LITTLE VALLEY — Cattaraugus County officials welcomed news that the Seneca Nation will drop legal action against New York state over casino revenue sharing and begin talks leading to a new gaming compact.

“It’s certainly is good news,” said County Administrator Jack Searles on Thursday. “We are certainly optimistic about it. ... I’ve already had a couple of people approach me and ask what we are going to use the money for.”

County lawmakers have called as well, wondering how much the county might receive in a settlement between the Seneca Nation and the state through the state’s 25% share of slot machine revenue at the Senecas’ casinos in Salamanca, Buffalo and Niagara Falls.

The short answer from Searles is that he doesn’t know — he hadn’t heard from the governor’s office by late afternoon Thursday. Like others, he said, he read about it in the newspaper that morning.

Seneca President Matthew Pagels announced the agreement between the Seneca Nation and the state during a 5-minute video posted on Seneca Media Wednesday night. The agreement includes plans to meet within 60 days to begin talks on a new compact, he said.

Gov Kathy Hochul welcomed the Senecas’ action as well.

“I am pleased to have reached an agreement for the resumption of payments on terms that serve both the State and the Nation and that benefit Western New York communities, and I look forward to beginning discussions toward a new compact,” she said in a statement.

“I have no idea about the timing,” Searles said. “We’ve had no formal contact. We find out about these things from the media.”

The last time the county received a quarterly payment from New York state was the second quarter of 2016.

The Senecas announced the following spring that they interpreted the gaming compact did not require payments to the state in the last seven years of the pact. That set off a four-year legal effort that led to a string of defeats for the Senecas, including arbitration and federal court decisions.

Searles said the last revenue sharing payment from the state covering slot machine revenues from the Seneca Allegany Casino totaled about $1.9 million.

The city of Salamanca, the Salamanca school district and Cattaraugus County have an agreement to divide the revenue sharing payments from the state. The first tier payments call for replacing property tax revenue lost when a member of the Seneca Nation purchases property on the Allegany Territory in the city of Salamanca.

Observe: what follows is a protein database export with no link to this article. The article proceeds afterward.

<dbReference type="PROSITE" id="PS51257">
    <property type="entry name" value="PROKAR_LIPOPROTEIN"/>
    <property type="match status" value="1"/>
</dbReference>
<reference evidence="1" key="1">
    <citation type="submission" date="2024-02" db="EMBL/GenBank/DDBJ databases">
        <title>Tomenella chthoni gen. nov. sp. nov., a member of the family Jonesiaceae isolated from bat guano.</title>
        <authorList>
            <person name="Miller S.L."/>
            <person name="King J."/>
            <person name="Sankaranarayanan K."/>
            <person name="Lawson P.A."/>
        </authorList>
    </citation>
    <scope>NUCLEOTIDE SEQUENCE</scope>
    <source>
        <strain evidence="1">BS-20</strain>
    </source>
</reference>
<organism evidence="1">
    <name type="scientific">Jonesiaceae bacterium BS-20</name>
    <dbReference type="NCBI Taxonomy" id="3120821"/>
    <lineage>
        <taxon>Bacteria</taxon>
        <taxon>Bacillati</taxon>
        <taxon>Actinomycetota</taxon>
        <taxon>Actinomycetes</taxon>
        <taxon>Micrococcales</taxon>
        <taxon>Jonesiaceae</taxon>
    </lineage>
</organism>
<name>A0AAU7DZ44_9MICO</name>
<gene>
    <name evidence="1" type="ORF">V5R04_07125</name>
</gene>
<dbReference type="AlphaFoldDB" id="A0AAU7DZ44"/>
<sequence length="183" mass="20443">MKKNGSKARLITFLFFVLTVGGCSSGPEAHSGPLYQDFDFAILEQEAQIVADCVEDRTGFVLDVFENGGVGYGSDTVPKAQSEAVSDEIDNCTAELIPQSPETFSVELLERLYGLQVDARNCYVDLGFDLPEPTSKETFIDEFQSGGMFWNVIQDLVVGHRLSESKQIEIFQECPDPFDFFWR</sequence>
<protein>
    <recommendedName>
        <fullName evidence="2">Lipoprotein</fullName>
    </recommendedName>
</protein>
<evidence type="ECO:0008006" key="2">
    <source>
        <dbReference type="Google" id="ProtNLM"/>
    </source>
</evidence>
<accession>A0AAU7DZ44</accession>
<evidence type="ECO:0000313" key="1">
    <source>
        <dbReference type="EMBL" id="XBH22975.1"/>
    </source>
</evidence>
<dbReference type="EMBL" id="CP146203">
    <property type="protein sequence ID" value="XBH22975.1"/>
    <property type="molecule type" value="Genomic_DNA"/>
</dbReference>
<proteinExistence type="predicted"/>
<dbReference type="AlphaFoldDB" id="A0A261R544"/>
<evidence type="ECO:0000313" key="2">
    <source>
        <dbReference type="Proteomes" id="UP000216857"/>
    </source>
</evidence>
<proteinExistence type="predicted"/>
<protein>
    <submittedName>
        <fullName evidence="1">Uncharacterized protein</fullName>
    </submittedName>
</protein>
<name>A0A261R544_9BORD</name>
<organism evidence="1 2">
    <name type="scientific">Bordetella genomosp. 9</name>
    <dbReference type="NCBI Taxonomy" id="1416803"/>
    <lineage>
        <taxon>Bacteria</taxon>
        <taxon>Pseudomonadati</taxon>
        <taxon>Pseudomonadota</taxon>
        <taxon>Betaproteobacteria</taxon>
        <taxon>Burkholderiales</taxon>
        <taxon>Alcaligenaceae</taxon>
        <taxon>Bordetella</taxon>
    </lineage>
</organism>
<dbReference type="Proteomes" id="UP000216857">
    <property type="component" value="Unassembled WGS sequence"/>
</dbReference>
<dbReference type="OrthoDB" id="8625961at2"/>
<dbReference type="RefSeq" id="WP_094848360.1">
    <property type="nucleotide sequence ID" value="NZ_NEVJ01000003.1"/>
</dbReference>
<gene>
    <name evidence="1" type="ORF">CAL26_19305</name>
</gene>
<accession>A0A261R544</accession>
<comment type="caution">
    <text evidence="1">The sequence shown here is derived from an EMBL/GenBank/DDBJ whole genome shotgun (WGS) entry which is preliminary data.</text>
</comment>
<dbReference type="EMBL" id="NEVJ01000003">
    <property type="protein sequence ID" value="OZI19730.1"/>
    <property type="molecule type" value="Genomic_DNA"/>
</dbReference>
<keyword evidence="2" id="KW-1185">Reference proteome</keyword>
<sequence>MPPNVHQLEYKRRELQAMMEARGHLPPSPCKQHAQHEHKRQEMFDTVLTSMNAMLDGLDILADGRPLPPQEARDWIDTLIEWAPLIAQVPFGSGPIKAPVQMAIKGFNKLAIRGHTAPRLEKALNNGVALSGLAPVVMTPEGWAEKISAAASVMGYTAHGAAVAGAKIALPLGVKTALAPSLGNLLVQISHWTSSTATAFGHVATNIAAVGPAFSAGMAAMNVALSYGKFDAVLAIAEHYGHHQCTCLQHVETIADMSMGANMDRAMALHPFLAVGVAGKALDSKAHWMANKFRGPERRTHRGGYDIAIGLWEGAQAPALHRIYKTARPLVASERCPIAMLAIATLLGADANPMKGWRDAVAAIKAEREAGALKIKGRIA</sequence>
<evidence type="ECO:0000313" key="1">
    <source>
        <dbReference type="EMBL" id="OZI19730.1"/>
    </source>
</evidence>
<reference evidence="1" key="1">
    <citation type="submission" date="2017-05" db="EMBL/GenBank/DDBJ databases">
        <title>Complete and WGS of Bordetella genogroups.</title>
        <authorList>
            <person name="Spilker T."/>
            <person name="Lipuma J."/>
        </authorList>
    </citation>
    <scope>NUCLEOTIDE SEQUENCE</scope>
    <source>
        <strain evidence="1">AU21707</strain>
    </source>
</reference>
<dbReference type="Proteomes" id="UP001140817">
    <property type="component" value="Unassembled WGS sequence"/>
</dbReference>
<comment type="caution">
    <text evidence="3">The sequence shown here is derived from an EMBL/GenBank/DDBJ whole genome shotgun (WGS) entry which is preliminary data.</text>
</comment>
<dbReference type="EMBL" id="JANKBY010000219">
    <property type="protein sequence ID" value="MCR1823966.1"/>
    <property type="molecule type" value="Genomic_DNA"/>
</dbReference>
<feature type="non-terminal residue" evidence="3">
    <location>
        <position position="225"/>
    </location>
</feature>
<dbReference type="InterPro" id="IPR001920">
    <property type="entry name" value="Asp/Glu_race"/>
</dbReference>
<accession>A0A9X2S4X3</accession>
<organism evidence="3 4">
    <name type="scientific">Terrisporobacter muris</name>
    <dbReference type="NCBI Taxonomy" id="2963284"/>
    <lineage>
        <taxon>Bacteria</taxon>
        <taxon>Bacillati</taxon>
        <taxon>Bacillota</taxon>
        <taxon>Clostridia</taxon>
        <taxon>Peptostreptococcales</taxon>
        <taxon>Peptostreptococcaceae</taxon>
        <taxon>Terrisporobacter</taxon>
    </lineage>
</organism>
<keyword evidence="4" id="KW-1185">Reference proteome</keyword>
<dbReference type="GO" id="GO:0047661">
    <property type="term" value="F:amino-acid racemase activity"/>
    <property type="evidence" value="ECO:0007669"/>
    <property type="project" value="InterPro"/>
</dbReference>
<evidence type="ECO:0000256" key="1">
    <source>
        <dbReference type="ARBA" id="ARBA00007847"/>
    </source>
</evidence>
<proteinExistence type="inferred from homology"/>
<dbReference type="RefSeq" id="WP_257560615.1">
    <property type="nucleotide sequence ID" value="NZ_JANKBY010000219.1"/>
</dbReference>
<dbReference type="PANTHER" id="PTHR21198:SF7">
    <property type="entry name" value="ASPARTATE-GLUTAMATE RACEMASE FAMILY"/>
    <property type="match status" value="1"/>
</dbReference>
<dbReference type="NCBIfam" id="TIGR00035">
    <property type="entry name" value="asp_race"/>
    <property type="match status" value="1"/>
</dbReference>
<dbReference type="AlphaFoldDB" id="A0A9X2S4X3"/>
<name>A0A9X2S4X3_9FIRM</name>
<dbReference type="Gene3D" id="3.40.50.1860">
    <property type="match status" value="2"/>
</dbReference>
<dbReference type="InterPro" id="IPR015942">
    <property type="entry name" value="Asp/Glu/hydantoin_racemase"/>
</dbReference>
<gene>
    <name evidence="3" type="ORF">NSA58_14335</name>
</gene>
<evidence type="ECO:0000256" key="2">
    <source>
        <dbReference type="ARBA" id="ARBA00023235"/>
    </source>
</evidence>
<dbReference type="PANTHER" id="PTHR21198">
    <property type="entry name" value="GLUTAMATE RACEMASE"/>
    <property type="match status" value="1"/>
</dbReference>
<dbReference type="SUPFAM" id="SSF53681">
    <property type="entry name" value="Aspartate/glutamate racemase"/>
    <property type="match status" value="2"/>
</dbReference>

Other tiers of revenue sharing were used to cover direct costs and economic development efforts. The last payments did not include enough revenue to cover second tier costs, Searles said.

Cattaraugus County received $318,476 from that second quarter payment in 2016, the city of Salamanca received $248,570 and the school district got $1.4 million, Searles said. Of that amount, $701,105 was to cover property tax losses and a little less than $1.03 million toward direct costs.

The Senecas have placed nearly $500 million in escrow to be able to pay for the settlement with the state.

“I don’t know what the split (for the Seneca Allegany Casino) will be,” Searles said. “I don’t know what the impact of COVID-19 has been on slot machines at the casino.”

Based on the last revenue sharing payment in 2016, the county would receive a back payment from the state of $1.2 million that year. If the county’s share were reduced to as little as $1 million a year, it would still be a more than $5 million payday.

Searles expects legislators will be talking about how to use the funds. “They are aware of it and they’re talking about it now,” he added.

The city of Salamanca is reportedly eyeing revenue sharing payments of $20 million or more, but owes the state about $15 million it has borrowed against the expected casino payment. Mayor Sandra L. Magiera could not be reached for comment.

Assemblyman Joseph Giglio, R-Gowanda, said he was glad that the issues have been resolved and work can now begin for a solution for the Nation and for the communities in which casinos are located.

“Negotiations for a new compact to replace the current agreement, which is set to expire next year, will give all parties involved the opportunity for a fresh and prosperous working relationship,” the assemblyman said.

(Contact reporter Rick Miller at rmiller@oleantimesherald.com. Follow him on Twitter, @RMillerOTH)

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